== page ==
The Score column also uses conditional formatting. An up arrow means that that the occupation is more frequent than expected; a horizontal arrow means that the occupation occurs the expected number of times (i.e., is binomially distributed) and a down arrow means the occupation occurs less frequent than expected.

The formula in the Score column is as follows (use the color highlights to interpret the cell references):

That is, the formula compares the count to the lower and higher bounds and returns -1 (less than lower bound), 0 (between lower bound and higher bound) or 1 (greater than higher bound).

The functions in the Lower Bound and Higher Bound cells use CRITBINOM as before.

Here’s the function in the Lower Bound cell:

### Interpreting the Results: What Does this Really Mean?

Let’s look again at the table of results:

According to this analysis, only Clerical is binomially distributed. All the other occupations are not. So, what conclusions can we draw from this? What does this analysis *really* tell us?

Let’s take Skilled Manual as an example.

Our analysis tells us we can be 95% certain that the Skilled Manual occupation occurs significantly more frequently in the data than we would expect it to.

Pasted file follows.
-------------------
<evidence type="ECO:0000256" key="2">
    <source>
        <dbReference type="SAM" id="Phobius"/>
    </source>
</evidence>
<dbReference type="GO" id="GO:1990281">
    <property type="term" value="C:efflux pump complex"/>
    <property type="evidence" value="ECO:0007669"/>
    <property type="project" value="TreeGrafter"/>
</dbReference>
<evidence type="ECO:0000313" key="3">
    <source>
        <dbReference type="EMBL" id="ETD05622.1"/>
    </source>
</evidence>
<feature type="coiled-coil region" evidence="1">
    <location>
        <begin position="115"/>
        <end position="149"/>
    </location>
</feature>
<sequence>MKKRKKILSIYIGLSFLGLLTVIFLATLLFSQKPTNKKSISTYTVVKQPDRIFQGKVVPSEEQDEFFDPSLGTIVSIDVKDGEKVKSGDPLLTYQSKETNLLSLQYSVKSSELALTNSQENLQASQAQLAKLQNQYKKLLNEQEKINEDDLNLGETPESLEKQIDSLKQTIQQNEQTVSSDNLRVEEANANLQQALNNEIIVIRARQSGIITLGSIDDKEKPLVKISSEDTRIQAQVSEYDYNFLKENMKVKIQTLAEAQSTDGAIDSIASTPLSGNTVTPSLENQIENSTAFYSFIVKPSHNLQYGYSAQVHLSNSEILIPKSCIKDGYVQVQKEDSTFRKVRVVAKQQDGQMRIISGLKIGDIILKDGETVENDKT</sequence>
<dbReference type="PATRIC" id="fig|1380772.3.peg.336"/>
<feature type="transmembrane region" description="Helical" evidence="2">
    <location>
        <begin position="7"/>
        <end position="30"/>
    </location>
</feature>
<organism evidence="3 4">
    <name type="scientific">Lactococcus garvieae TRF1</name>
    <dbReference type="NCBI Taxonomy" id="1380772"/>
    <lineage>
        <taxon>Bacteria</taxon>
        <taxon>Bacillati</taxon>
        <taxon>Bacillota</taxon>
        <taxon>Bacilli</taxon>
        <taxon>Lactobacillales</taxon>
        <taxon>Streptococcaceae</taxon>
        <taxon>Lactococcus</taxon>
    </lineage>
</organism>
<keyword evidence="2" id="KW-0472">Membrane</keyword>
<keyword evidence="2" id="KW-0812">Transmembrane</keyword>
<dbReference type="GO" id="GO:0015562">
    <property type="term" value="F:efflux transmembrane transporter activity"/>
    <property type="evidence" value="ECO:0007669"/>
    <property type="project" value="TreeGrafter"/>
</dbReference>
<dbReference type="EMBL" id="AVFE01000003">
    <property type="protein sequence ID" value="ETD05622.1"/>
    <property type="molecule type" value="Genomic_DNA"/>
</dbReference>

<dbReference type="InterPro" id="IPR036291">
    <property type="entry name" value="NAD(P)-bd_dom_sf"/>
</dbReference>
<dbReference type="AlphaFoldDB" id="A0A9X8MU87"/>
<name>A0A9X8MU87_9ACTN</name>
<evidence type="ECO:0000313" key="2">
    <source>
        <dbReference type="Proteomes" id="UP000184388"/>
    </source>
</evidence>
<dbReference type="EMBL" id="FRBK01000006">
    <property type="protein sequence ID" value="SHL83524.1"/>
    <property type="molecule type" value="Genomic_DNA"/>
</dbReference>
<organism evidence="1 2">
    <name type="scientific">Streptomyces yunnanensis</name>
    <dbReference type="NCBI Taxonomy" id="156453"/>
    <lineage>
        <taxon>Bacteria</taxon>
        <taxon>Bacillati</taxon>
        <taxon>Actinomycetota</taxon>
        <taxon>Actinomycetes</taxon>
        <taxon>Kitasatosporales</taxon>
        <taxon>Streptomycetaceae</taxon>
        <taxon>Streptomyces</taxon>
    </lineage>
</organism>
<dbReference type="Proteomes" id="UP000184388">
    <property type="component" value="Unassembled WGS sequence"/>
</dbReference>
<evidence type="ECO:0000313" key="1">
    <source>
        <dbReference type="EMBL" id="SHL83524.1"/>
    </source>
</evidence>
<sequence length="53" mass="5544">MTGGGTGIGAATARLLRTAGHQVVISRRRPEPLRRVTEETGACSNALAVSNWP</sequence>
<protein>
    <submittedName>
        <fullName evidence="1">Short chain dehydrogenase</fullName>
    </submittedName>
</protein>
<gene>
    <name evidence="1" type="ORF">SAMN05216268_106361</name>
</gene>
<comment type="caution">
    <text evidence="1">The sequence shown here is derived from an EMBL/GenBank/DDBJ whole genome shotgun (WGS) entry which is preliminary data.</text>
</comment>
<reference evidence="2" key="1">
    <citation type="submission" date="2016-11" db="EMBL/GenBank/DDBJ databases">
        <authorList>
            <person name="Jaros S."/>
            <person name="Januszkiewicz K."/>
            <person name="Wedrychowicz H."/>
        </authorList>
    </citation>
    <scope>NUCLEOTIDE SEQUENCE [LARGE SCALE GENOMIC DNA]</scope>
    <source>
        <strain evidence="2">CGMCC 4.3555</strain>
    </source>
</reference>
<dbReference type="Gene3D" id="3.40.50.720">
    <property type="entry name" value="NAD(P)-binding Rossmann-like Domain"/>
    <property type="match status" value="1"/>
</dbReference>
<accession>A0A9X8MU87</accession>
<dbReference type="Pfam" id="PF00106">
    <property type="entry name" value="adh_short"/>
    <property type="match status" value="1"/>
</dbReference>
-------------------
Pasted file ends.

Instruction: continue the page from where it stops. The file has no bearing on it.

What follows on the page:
Does this really mean that Skilled Manual workers *prefer* our products?

Well, the numbers *alone* do not tell us that. All the numbers tell us is that we can be 95% sure that an unexpectedly high number of Skilled Manual workers bought our products. But there may be various reasons for this. Maybe our shop is next to a construction site or maybe it is next to a factory.

These important *real-world* factors are not conveyed in the numbers and instead must come from ourselves, as information workers. We must take the numbers and apply our business knowledge to them.

The numbers don’t contain magical answers, but they do provide us with some interesting properties of our data that we should seek to explain and understand.

We can use the numbers as a tool to help us make intelligent business decisions, but the numbers alone don’t make the decisions for us.